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obfuscator last won the day on June 11 2020

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About obfuscator

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  1. obfuscator


    not any mods to show up lol
  2. obfuscator


    randox is canadian yeah
  3. obfuscator


    were americans ever the majority on tif?
  4. obfuscator


    It's changed a lot lol...US births per woman in 1800 was 7.04 - now it's 1.8. https://eh.net/encyclopedia/fertility-and-mortality-in-the-united-states/ The majority of countries in the world have had significant drops in birthrate over the past 150 years - worldwide the drop has been enormous: https://data.worldbank.org/indicator/SP.DYN.TFRT.IN Even countries with high TFR have declined substantially: India for example went from 5.31 in 1960 to 2.33 in 2016. In fact, the only country on that list that has a higher TFR in 2016 than 1960 is DR Congo - went from 6.001 to 6.112 For this reason, most analysis I've seen predicts worldwide population peaking at around 10 billion somewhere around 2070 and then declining substantially. The main reason population has even kept growing up to this point is increased life expectancy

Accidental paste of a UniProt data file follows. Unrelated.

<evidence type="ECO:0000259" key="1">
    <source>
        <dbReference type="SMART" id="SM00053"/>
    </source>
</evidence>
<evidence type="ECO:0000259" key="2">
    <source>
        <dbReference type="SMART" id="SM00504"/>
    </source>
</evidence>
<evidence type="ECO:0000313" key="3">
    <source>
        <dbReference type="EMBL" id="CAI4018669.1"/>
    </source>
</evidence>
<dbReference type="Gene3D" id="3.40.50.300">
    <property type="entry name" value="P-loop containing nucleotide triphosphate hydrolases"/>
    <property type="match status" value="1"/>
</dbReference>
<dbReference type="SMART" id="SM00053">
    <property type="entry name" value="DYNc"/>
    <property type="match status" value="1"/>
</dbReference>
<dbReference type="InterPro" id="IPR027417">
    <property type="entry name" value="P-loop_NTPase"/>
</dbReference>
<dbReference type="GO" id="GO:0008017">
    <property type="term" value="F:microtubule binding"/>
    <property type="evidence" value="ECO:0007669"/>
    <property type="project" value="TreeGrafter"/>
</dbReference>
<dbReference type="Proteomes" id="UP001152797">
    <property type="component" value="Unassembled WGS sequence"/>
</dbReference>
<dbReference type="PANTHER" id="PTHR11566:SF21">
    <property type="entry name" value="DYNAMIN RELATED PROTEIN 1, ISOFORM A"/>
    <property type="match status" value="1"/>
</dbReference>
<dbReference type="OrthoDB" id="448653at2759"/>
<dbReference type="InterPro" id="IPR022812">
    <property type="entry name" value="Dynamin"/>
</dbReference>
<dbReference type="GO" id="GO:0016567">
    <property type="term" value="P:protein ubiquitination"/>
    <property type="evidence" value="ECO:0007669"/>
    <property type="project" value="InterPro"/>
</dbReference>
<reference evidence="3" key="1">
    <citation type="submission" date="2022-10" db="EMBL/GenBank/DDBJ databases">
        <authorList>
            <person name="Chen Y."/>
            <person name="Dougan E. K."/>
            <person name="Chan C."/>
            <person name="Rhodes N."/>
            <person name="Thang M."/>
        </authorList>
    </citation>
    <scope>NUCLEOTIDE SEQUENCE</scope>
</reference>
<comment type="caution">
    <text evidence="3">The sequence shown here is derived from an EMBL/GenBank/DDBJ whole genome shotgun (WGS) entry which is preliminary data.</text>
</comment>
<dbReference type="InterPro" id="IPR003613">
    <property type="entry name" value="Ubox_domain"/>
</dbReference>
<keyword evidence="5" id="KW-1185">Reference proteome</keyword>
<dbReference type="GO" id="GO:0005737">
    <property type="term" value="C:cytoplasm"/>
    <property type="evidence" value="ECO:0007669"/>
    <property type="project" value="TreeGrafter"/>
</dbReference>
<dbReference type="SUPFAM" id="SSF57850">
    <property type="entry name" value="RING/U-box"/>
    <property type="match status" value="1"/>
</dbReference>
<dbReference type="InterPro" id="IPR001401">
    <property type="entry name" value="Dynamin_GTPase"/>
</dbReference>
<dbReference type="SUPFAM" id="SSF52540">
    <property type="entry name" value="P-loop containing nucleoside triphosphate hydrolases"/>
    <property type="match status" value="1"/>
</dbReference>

5. obfuscator


    Of course...we should always try to do better. Just important to realize that it is possible that attempts to make things better may actually make things worse, and to proceed with caution
  6. obfuscator


    the thing that scares me more is that most people think they're in the top half edit: to both of your points...now, we have thousands of idiots who don't vaccinate, causing a dozen deaths a year. 150 years ago, we just had thousands of deaths a year instead.
  7. obfuscator


    The posts I responded to didn't say anything about income inquality, they were saying salaries were higher when households had a single income. In response, I show that salaries declined in large part because most modern households have dual income, which is highly correlated with increased female participation in the labour force. No, I don't think it's weird, I think it's answering the question that was asked.
  8. obfuscator